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James Brown

Apr 222016
 

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R.I.P to the artist formerly known as The Artist Formerly Known As Prince.

This is what it sounds like when doves cry, my friend.

He was the Purple Alpha, the Minneapolis Omega, and a son of funk in the same league as James Brown and Little Richard.

Here’s what HenryStoneMusic’s own Joe Stone remembers of the Prince legacy, including a play by play recap from his famous Orange Bowl concert on Easter Sunday in Miami 1985.

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“Yknow, I remember leaving the TK Offices, the T.K. building on like a Tuesday afternoon, driving on LeJeune Road past the Miami Airport when the Playboy Club was still over there and for the first time hearing “When Doves Cry” come on the radio. And I was kinda like who the fuck is that? Cause it was so groundbreaking. It was. And it had these different arrangements and the guy was so versatile.”

“Not long before that he had a smash hit with “Little Red Corvette,” and I loved the extended version of that song, and that cool soulful vocal breakdown in the middle. And before that he had “I Wanna Be Your Lover,” and it was completely different. This guy was so incredibly different. A real musical chameleon.

He was really quite an innovator and I think he was misunderstood and probably had some social awkwardness with everyday life and reality because of the depth of his musical intelligence.”

Prince at Glam Slam on South Beach

Prince at Glam Slam on South Beach

“And I think we’ll discover more about Prince over the next 20 years than we know today because he was musically very far ahead of his time.

And he was quite the philanthropist at the same time. He did a lot of things without telling people. Without telling everyone, “Hey I did this.” He quietly did a lot of good for a lot of people.

He was also one of the first to have complete creative control over his work with Warner Brothers. I can’t remember his first manager’s name, but his deal with WB was that he had complete creative control of the process.”

Live from the Orange Bowl

Live from the Orange Bowl

“I saw him play live a couple times. I saw him at the Orange Bowl. Must have been 1985. It was a fuckin killer show at the Orange Bowl. He was on tour I’m pretty sure. The Purple Rain tour.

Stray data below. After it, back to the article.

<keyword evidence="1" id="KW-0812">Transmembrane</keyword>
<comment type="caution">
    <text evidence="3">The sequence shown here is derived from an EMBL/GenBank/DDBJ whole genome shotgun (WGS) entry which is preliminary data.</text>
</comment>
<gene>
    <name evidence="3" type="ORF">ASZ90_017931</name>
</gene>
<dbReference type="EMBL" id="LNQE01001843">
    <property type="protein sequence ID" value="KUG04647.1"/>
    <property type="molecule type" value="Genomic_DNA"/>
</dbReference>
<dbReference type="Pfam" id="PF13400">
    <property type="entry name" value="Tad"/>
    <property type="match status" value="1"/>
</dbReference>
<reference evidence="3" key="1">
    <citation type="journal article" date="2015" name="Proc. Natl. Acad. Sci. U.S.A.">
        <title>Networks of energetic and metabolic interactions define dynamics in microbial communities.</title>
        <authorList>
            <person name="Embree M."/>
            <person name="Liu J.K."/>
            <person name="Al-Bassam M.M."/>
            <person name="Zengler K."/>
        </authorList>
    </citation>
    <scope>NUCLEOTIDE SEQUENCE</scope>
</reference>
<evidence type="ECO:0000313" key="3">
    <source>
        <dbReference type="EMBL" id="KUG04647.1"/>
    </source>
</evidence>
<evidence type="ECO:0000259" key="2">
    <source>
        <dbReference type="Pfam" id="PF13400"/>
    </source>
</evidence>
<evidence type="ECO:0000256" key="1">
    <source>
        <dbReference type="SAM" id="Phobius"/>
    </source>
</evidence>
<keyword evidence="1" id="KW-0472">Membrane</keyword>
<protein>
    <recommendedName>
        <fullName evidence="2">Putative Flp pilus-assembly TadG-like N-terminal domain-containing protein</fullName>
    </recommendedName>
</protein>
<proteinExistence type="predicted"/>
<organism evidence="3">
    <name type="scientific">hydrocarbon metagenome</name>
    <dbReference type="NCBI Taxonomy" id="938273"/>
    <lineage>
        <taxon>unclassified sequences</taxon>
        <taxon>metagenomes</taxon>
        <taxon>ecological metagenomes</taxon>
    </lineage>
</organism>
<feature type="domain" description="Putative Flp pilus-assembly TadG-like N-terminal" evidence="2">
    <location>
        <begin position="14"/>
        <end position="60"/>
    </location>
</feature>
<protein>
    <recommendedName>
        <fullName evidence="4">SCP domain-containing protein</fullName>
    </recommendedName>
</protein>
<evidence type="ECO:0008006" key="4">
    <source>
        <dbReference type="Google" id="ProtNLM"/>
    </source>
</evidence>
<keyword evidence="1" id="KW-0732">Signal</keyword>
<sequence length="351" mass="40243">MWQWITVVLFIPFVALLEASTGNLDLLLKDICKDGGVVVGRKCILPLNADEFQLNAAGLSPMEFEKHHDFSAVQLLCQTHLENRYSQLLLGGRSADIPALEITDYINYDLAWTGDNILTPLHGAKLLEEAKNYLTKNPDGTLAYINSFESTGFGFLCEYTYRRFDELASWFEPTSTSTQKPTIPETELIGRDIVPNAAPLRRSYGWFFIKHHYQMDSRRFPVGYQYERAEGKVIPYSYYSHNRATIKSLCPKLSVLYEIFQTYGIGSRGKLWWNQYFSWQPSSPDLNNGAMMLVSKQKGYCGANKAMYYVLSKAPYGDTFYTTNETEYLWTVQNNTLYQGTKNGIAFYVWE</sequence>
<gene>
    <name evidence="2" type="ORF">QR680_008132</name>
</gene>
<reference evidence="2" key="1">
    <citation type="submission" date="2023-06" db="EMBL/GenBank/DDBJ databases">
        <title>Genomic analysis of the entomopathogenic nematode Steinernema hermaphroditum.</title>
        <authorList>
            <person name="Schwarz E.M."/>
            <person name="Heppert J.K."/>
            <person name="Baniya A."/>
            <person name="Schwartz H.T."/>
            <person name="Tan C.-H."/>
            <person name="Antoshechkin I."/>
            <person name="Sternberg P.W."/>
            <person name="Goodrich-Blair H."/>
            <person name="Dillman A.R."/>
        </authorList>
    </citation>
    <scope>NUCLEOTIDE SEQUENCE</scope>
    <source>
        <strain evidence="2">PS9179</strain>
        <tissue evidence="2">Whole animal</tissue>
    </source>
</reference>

I remember he was running across the stage and he kinda tripped on one of the steps and fell down a little and then disappeared like he was embarrassed until the people started screaming and chanting and he came back out with a little sad face.

I can see it now.

He’s running and went to hit a step and missed it and went shboom! I was like oh shit, I hope he’s alright.

Shit looked like it musta hurt.”

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“He was amazing.

He definitely influenced fashion in a lot of ways. And he had this interesting way of introducing new artists and music to us.

He would present them like, these guys have been around. Like Morris Day and The Time. And the broad that was in the movie…..Voluptuous? It was interesting how he introduced artists he was involved in creating and producing. It was like a seamless way that they already existed and we should know them.

I loved Prince. He could get some real poppy stuff going, but he kept it soulful and funky and that’s what I love.

Soul, and funk, r&b. I feel that. And he was always able to keep that going. Even the more rock n rolly stuff.

He shall be missed. He was an amazing musician and amazing artist.”

R.I.P.

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Apr 052016
 
Alaimo and Stone

Steve Alaimo and Henry Stone in 2013 – Jake Katel

“When Steve Alaimo came back to Miami to join me in the record business he was working as a singer at Caesars Palace in Las Vegas. He was just coming off hosting a nationally broadcast tv show called Where The Action Is.

He had a song on the charts called “Everyday I Have To Cry.”

He worked the Copa Cabana in New York City doing a whole nightclub act. He was a fantastic act, getting stronger and stronger.

One day I get a call from him and he says, “Henry. I wanna come back to Miami and be with you in the record business.”

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Feb 052016
 
King Coleman In The Miami Times Newspaper, 1958

King Coleman In The Miami Times Newspaper, 1958

“Milton “Butterball” Smith was the biggest DJ down here as far as I’m concerned, but King Coleman was very strong too. Y’know why he was so strong? He used to give the numbers on the air. Bolita. The numbers. When he broadcast on the radio, he used to give the numbers out, man, street lottery, for whoever ran it, the gangsters.

And then of course, I put him on a hit record, and after that he quit the radio and tried to make it as an artist.

Going into the 60s James Brown came down, man, with the whole band and got beat out of a date. So I says to James, “Come on in the studio. I saw a gig where you did somethin called Mashed Potatoes.”

I said, “I wanna record that.”

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Aug 112015
 

“The Federal Agents used to come look through my books trying to bust me for something. I don’t know what. They used to do the same thing to James Brown when they tried to bust him. But they didn’t. Then they went after his manager, Charles Bobbit. In fact, I got him off that. I went to the Grand Jury in Atlanta and testified when they were tryin’ to bust Bobbit. They had me in the Grand Jury and I said, “No, I never gave this guy anything.” I said, “I paid him for certain things, but I never gave him any money….to give to disc jockeys.” But anyway, I got him off. And he never forgot it.